SSL Handshake

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By Vijay Singh Khatri

When you use the internet, all data transferred to your computer from the internet occurs when your computer and the network agree on a protocol that will result in the transfer. It’s almost as if two strangers are talking to each other and figuring out how to communicate by using a single common language. The network communicates between client machines, each of which is either using or consuming services. The second machine is the server, which stores the information and makes it available to the user. But where does an SSL handshake fit into this communication? That is exactly what we will discover in this article today.

What is an SSL Handshake?

SSL stands for Secure Socket Layer, and it is a cryptographic security protocol that makes it possible for users to have secure communication when receiving or transferring data over the internet. The main idea behind creating SSL is to hide or encrypt the data in such a way that only the sender and the actual receiver of the data can decipher it via a secret decryption key. The very first time this type of security feature was ever used was back in 1994 in Netscape. The very first version of SSL was never released for the public to use and secure their communication because it had so many security flaws that it could not be used on a large scale.

The first release for the public took place in the year 1995 with SSL2 v2, which got an update with a steadier version in November 1996. Then, after SSL came TLS, which became widely accepted due to its use in email, instant messaging, and even voice-over applications; apart from that, it was also used as a security layer in HTTPS.

The working of SSL Handshake

The SSL handshake is a series of datagrams, or you can say messages, that are exchanged between a client and a server. The SSL handshake has a number of steps that lead to the exchange of information between the client and the server. There can be no data transfer until the handshake has been completed.

When it comes to defining the workings of the SSL handshake, you must know that steps will vary depending upon the kind of key algorithm that has been used. In addition to the cypher suites supported on both sides of the transfer, One of the most common exchange algorithms is the RSA algorithm. Thus, we are using it to showcase the workings of the SSL handshake.

Client Message “Client Hello”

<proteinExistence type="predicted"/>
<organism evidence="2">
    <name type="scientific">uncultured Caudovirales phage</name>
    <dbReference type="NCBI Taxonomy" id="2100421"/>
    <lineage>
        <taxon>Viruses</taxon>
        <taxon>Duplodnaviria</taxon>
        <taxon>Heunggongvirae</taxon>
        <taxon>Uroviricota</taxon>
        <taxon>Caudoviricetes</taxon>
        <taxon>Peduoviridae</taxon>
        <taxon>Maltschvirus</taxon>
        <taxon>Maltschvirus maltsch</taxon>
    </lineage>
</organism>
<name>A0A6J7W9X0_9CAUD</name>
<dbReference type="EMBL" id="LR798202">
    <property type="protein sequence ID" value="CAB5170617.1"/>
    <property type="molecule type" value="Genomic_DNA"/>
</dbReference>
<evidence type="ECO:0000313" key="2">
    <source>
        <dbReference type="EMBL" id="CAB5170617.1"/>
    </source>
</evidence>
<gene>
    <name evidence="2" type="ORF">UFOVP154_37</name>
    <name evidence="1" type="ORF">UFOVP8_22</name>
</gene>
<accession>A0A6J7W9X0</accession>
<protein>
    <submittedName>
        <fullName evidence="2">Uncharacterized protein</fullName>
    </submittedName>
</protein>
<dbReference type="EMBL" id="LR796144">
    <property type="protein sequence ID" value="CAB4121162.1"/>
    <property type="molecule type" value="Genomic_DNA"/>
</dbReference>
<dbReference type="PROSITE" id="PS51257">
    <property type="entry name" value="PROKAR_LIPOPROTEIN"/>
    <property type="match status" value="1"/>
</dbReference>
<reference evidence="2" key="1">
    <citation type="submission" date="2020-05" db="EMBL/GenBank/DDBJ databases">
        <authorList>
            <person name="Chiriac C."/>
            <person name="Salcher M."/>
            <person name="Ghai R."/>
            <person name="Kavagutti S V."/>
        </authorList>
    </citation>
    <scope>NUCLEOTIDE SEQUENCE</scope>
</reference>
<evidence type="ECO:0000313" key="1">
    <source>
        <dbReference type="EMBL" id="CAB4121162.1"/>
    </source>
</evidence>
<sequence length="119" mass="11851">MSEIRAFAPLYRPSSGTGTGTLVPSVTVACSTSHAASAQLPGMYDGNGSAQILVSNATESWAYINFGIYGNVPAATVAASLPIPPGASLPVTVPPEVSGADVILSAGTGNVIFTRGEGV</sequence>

For the handshake to begin, a client must first send the message; in this case, the client is a personal computer seeking information from the server. As a result, the client sends the server a “hello” message. This message contains information about the SSL version that the client supports, as well as the cypher suites. In addition, there is a string of random bytes, which is also referred to as “client random.”

Server Sends Message “Server Hello”

Here, in reply to the client’s hello message, the server will send a hello message from its side. This message will receive the server’s SSL certificate along with the chosen cypher suite, and a random server byte will also be included. The server will generate this random string of bytes.


When the client’s machine receives the “server hello” message, it verifies it by checking its SSL certificate with the SSL authority that issued it in the first place. Once the authentication is complete, it demonstrates that the server is displaying the true identity and is who it claims to be. Also, this will demonstrate that the client is interacting with the original owner of the domain, rather than a doppelganger attempting to impersonate it in order to obtain sensitive information from the client.

Setting Premaster Secret

Following that, the client will send a random string of bytes known as the premaster secret. This secret string is encrypted and contains the public key. It can only be decrypted with a private key found only on the server. You’re probably wondering how the client obtained the server’s public key. The answer is straightforward: through the SSL certificate that the server sent for authentication.